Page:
Arts opera review

How to dupe a queen

Odyssey Opera scours the operatic archives and unveils another work of underappreciated genius

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Queen Mary I (Amy Shoremount-Obra) and Gualtiero Churchill (James Demler) await the climactic execution.
Kathy Wittman

Maria, Regina d’Inghilterra
Composed by Giovanni Pacini
Libretto by Leopoldo Tarantini
Conducted by Gil Rose
Directed by Steve Maler
Odyssey Opera
Huntington Avenue Theatre
Nov. 1–3

How often do Victor Hugo, “Bloody Mary,” and Winston Churchill’s fictional ancestors come together? Not often since Giovanni Pacini’s operas went out of fashion. Pacini, a prolific bel canto composer, was a contemporary of many names that annually grace the programs of the best opera houses (Bellini, Donizetti, Rossini) and their equal in popularity and prestige. His electrifying opera Maria, Regina d’Inghilterra, based on Victor Hugo’s play Marie Tudor (1883), is a testament that natural selection in the arts is not to be trusted.

The plot is intricate, surprising, and thoroughly Hugo. Despite it being fashionable to say the opposite, I found the storyline to be more engaging and less predictably melodramatic than many operas. At the center of the fictional story is the titular Queen Mary I (Amy Shoremount-Obra) who is torn between her love for the sleazy, dastardly Scot, Riccardo Fenimoore (Kameron Lapreore), and her duties to her country. Seducing the queen for political gain is not enough for Fenimoore, who also goes after Clotilde (Alisa Jordheim), an orphan (but actually a duchess) on the eve of her marriage to Ernesto Malcolm (Leroy Davis), who took her in as a child. Due to machinations by Lord Chancellor Churchill (James Demler), both Malcolm and Fenimoore are sentenced to death. The queen intervenes; only one will go to his death, but even she is not certain until the dramatic conclusion which one it will be.

Shoremount-Obra swings between being a capricious, giddy woman who can barely contain herself waiting for her boyfriend’s arrival (La corona che cinge il mio crine) and a cold, calculating monarch who wields the power of life or death over anyone in her dominion. Jordheim was magnificent and may well have defined the role of Clotilde for our generation. There are several duets between the queen and Clotilde (including Qual ora tremenda!) that beautifully pair the women’s distinct sopranos: Jordheim’s nimble and expressive, Shoremount-Obra’s deeper and full-bodied. Having two excellent baritones in this production was another treat. Davis sings with guileless emotion as if the feelings are all new to him, and his rounded, slurred syllables paint the libretto in blended, softer brushstrokes. Demler’s domineering yet restrained delivery is the flipside of Davis’s character and style, quietly letting us know who’s really in charge.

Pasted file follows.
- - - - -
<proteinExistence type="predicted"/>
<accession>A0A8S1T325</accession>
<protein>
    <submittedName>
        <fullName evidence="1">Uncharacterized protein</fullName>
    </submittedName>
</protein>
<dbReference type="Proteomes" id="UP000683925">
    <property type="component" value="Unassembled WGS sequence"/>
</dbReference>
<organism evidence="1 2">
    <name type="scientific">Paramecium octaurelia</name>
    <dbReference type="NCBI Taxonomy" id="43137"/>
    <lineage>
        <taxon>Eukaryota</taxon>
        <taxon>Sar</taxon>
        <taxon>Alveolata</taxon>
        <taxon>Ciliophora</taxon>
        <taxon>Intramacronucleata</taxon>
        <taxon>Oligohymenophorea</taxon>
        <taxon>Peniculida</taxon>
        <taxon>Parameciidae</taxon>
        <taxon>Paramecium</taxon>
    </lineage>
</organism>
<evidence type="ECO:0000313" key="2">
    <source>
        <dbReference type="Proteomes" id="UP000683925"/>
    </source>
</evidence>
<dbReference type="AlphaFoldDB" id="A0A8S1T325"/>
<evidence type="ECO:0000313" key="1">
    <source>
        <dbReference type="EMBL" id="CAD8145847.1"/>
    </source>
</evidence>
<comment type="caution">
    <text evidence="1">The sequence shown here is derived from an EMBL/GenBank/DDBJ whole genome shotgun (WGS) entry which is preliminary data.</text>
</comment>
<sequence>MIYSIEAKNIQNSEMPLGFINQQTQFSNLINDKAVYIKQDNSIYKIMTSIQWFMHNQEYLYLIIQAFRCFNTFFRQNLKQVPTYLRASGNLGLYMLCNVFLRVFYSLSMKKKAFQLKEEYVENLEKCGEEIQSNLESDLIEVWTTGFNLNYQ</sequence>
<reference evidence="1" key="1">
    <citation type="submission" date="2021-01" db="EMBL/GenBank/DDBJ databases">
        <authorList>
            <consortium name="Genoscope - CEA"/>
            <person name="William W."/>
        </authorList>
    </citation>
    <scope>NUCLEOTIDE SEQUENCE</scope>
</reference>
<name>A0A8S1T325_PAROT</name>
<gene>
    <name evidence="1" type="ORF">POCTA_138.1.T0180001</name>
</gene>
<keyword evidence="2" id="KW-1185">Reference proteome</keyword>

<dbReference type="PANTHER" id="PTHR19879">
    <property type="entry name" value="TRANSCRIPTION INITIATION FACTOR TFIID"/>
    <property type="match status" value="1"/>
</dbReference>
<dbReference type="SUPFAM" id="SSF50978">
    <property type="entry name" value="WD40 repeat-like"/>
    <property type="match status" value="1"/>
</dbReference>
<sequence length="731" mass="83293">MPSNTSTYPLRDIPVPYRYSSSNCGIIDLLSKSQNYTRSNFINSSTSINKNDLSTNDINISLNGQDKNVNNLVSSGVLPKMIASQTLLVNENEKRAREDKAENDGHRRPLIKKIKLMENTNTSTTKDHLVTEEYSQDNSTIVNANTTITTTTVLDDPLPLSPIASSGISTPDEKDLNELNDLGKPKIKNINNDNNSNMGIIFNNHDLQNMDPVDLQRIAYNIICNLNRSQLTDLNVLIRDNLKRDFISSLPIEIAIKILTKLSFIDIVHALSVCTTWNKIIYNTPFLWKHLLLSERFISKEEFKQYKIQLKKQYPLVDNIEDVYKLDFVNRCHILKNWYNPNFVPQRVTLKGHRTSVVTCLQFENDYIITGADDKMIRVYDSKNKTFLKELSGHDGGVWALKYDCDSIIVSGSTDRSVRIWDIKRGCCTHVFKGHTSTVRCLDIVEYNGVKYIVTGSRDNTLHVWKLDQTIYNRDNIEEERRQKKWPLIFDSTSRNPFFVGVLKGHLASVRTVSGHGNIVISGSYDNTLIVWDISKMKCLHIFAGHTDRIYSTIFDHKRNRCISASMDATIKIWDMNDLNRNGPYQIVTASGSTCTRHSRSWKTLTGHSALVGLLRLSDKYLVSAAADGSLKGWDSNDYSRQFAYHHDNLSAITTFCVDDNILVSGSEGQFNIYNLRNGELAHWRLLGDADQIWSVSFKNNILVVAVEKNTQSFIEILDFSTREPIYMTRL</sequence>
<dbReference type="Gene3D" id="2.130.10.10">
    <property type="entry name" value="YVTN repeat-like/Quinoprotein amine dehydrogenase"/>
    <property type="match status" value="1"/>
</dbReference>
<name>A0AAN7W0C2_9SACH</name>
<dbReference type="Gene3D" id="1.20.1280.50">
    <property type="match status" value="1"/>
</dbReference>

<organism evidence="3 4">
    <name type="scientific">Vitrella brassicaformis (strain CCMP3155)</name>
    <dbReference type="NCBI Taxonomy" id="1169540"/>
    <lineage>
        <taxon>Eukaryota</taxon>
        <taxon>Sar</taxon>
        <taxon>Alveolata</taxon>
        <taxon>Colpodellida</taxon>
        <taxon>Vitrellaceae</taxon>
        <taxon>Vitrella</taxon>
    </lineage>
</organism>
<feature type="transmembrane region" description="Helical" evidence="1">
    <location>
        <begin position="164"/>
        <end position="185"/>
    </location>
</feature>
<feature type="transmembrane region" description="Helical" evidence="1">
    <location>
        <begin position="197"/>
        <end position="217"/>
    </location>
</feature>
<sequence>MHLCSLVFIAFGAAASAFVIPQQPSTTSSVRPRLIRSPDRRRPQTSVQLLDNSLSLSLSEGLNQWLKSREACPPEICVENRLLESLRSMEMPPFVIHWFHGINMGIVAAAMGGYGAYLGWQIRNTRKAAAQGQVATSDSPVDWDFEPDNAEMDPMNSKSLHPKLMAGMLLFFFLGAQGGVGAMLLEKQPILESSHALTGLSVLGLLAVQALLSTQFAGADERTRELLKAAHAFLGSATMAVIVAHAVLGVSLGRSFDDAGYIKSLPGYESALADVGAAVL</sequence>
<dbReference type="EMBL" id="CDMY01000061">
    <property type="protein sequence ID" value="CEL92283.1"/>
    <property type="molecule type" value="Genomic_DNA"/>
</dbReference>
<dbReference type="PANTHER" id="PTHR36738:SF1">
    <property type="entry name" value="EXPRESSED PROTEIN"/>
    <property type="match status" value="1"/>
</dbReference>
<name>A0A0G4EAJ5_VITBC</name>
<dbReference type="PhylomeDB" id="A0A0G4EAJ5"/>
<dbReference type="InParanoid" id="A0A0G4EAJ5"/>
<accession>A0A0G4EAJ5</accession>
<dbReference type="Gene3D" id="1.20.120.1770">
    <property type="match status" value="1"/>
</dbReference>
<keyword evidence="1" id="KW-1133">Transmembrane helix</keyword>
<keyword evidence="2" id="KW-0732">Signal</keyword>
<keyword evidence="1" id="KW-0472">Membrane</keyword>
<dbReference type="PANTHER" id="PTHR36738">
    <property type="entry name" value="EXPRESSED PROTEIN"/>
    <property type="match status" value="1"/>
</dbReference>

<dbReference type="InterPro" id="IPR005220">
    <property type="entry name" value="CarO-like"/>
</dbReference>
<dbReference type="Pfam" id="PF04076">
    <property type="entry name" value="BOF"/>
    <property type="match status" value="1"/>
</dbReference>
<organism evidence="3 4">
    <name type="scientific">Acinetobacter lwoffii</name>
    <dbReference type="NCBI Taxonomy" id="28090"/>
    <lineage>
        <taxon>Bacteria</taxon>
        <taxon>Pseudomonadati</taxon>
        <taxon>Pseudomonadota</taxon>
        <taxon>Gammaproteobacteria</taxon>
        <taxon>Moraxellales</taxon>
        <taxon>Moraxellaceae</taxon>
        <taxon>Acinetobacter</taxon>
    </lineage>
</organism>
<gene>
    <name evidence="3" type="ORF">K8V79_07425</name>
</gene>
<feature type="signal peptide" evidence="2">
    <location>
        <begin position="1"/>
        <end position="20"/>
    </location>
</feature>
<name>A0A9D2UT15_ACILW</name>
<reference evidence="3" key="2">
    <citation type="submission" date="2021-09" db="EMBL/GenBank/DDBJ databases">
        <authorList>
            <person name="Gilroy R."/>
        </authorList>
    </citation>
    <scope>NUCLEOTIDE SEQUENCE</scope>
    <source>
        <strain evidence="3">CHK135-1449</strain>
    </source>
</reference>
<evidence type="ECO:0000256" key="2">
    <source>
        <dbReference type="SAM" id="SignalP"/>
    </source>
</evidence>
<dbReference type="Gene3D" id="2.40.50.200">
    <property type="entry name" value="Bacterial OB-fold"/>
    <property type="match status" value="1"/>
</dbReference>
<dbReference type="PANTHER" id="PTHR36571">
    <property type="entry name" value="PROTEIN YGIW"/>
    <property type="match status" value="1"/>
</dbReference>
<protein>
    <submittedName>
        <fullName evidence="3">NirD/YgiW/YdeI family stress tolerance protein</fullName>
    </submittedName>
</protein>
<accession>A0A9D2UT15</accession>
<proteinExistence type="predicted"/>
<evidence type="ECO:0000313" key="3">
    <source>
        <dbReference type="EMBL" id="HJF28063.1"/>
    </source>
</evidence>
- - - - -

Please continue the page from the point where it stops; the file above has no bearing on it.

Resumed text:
The first two acts had me on the edge of my seat, swept along by the perfect coalescence of music, voice, and vision, while the third had moments when I became conscious of the passing time. In the first act, the music is on the up, the pacing is right, and the self-interest of each character seems to be irreconcilably in conflict. Part of the lethargy of the third act was due to Fenimoore’s extended arias, which even seemed to have a worn-out Lapreore looking forward to the end. The audience’s sympathies have never been with Fenimoore, and his attempts at remorse don’t move anyone.

The singing of the Odyssey Opera chorus, especially the male chorus, and the choreography by Peter Dimuro made Pacini’s catchy ensemble pieces, like Forza ai Remi and Tutto e Festa a noi d’Intorno, shine brilliantly. They are rendered even more eye-catching by the costuming, which is contemporary with a medieval/steampunk flair, walking the tightrope between tawdry and tasteful. The Queen’s Guard wear matching calf-length firetruck-red trench coats, the nobles wear prom-like evening gowns and embroidered waistcoats, and the queen herself dons lots of lace and capes. The effect is immersive without going full-out period piece, and the subtle dissonance underlines the fictional nature of the plot.

The backdrop to this choreography of schemes and dreams is a simple but extremely effective set by Jeffrey Allen Petersen. On the three sides, wooden beams rise from floor to ceiling like vertical blinds, penning in the action. At the climax of the tale, a human-powered staircase moves across the stage as the prisoner alights it, his speed matching that of the staircase, always keeping his silhouette fixed in front of a red lit panel, creating an animated, surreal tableau.

With small changes in lighting and accessories, the stage transforms from a palace into the jail cells of the Tower of London. Lighting designer Jorge Arroyo masterfully manipulates mood: moments of tension and despair are cloaked with purple and blue hues, while the warmth of yellows, oranges, and reds herald happiness and passion.

Conductor Gil Rose and the Odyssey Opera orchestra once again demonstrate their versatility and meticulousness as they navigate Pacini’s dusty score with polish and perfect timing. The harp and the percussionist were on opposing sides outside of the orchestra pit. This had an interesting effect on the primacy of the percussionist in the score, making it into a heartbeat that ran through the whole production.

After a concert of Saint-Saens’s Henry VIII in September and a fully staged Maria, Regina d’Inghilterra, Odyssey Opera will continue its march through the Tudors with the world premiere of Arnold Rosner’s Chronicle of Nine in February.